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CV Tips for Credit Risk Analytics

Pinboard with words 'Hire Me' pinned on it

There are a number of online guides about how to write a good CV, and everyone has an opinion on what works, what is the latest style as well as how many pages it should be, making this a very subjective topic.

Start by thinking about what you are aiming to do with your CV – ultimately you want to secure an interview. Now nobody secures a role from the content of their CV alone, but a poorly written CV can cost you the opportunity to even get to interview stage.

So, what is going to get you that interview?

How does that structure look? 

How to sum up your experience:

How long should your CV be?

Should you include your interests?

And finally...


So, what is going to get you that interview?

The basics:

1) Structure
Decision makers should be able to find the information they need quickly and easily.

2) Concise communication
It is extremely important to demonstrate your ability to get your point across in a clear way.

3) Spelling/grammar
Sounds over simplistic, but this will be looked at. Remember your CV is a document that you should have taken time to produce, so small errors will be costly.

How does that structure look?

This may well differ and is dependent on the level of role you are applying for. You will need to put yourself in the shoes of the decision maker – what are they looking for in order to progress you to first stage interview?

If you are a recent graduate, they will be looking at your education, but if they need people with experience, then this is the most important element for them.

Starting your CV with a short statement about you will not differ whatever level of role you may be applying for. This profile shouldn’t be too informal, and should focus on highlighting the strengths and skills you possess, relevant to the role on offer.

How to sum up your experience:

Technical skills (SAS, SQL for example) tend to be important for roles in Credit risk, so all relevant skills and technical knowledge like these should be highlighted. However, even more important is to clearly show how the application of your technical skills, knowledge and experience had a positive impact for your current and/or previous employers. For example – If you came up with a new strategy for improving accept rates whilst reducing bad debt costs - by what percentages did this change and what was the exact impact? Include precise, not in-depth, detail to highlight your achievements.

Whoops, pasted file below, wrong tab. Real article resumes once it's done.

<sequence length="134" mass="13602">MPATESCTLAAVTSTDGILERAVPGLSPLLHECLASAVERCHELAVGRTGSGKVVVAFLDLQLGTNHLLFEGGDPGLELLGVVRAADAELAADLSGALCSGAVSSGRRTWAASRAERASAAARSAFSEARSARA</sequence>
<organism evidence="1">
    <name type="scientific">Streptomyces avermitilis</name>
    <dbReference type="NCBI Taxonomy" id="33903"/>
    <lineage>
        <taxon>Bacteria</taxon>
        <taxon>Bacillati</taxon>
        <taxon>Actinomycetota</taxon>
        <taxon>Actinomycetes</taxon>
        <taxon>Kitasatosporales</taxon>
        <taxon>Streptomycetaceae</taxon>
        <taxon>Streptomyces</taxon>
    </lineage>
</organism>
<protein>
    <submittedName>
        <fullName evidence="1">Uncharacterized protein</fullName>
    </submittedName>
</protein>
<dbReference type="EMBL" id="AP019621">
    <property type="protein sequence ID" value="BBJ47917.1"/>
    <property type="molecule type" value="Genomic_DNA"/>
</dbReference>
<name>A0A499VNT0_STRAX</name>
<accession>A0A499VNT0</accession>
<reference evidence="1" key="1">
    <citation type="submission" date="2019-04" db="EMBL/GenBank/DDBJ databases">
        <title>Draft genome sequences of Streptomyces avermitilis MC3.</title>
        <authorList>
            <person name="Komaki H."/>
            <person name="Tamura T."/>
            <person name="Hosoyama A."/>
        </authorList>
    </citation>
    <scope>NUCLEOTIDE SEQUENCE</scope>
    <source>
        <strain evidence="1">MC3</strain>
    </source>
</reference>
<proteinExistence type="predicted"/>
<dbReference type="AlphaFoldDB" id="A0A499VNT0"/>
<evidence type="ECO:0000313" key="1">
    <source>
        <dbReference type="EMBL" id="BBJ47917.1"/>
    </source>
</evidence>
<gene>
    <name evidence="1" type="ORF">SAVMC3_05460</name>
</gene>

“Reduced bad debt costs by 13% whilst increasing accept rate by 7%” is a lot more positive than “Reduced bad debt costs and increased accept rates”.

Also it is worth explaining how you achieved something? If you had an idea that was put in to practice, then go in to a little more detail. Not too much – this is just to get you an interview after all, and you need to have something to tell them when you get to meet them beyond this information, but it should be just enough to make them interested to learn more.

For example:

“I devised a refer rate strategy, coding daily lists in SAS. Once automated, refer rates fell by 15%. We saw an instant 8.3% reduction by implementing daily lists to underwriting.”

If you have experience of managing of people or a portfolio, reflect the exact detail of the team or portfolio. This will get across your ‘gravitas’ more than a general statement about management. Again, detail is the key.  For example:

Delivered circa £25mm reduction of in-year credit loss through more effective collections strategies
Primarily responsible for UK Portfolio, which peaked at over £10BN in receivables

Rather than:

Delivered a reduction of losses through collections strategies
Managing a UK portfolio and a team of analysts


How long should your CV be?

Again, everyone has an opinion on this. As a guide 2-3 pages is a standard length. This gives ample space to concisely communicate your work experience, achievements and education – whatever level of role you may be applying for. 

Should you include your interests?

Personality is important in roles within Credit Risk Analytics. You are presenting to people, and dealing with stakeholders in other business teams and will need to have well developed communication and interpersonal skills. You don’t need to include too much information on your out of work interests but you need to show that you have interests other than just application strategies for credit cards. Please bear in mind though that you should not include any jovial comments – your CV should be read as a professional document.

And finally;

Make sure you are very familiar with your CV before any interview, including any quoted figures. This document has successfully secured you the opportunity to sell yourself to a prospective employer, so know the content thoroughly. By doing so you will be well prepared and able to confidently answer questions on all aspects of your work, achievements and education.

For more information on interview techniques see the article 'Maximise your interviews'

<< By David Farmer >>

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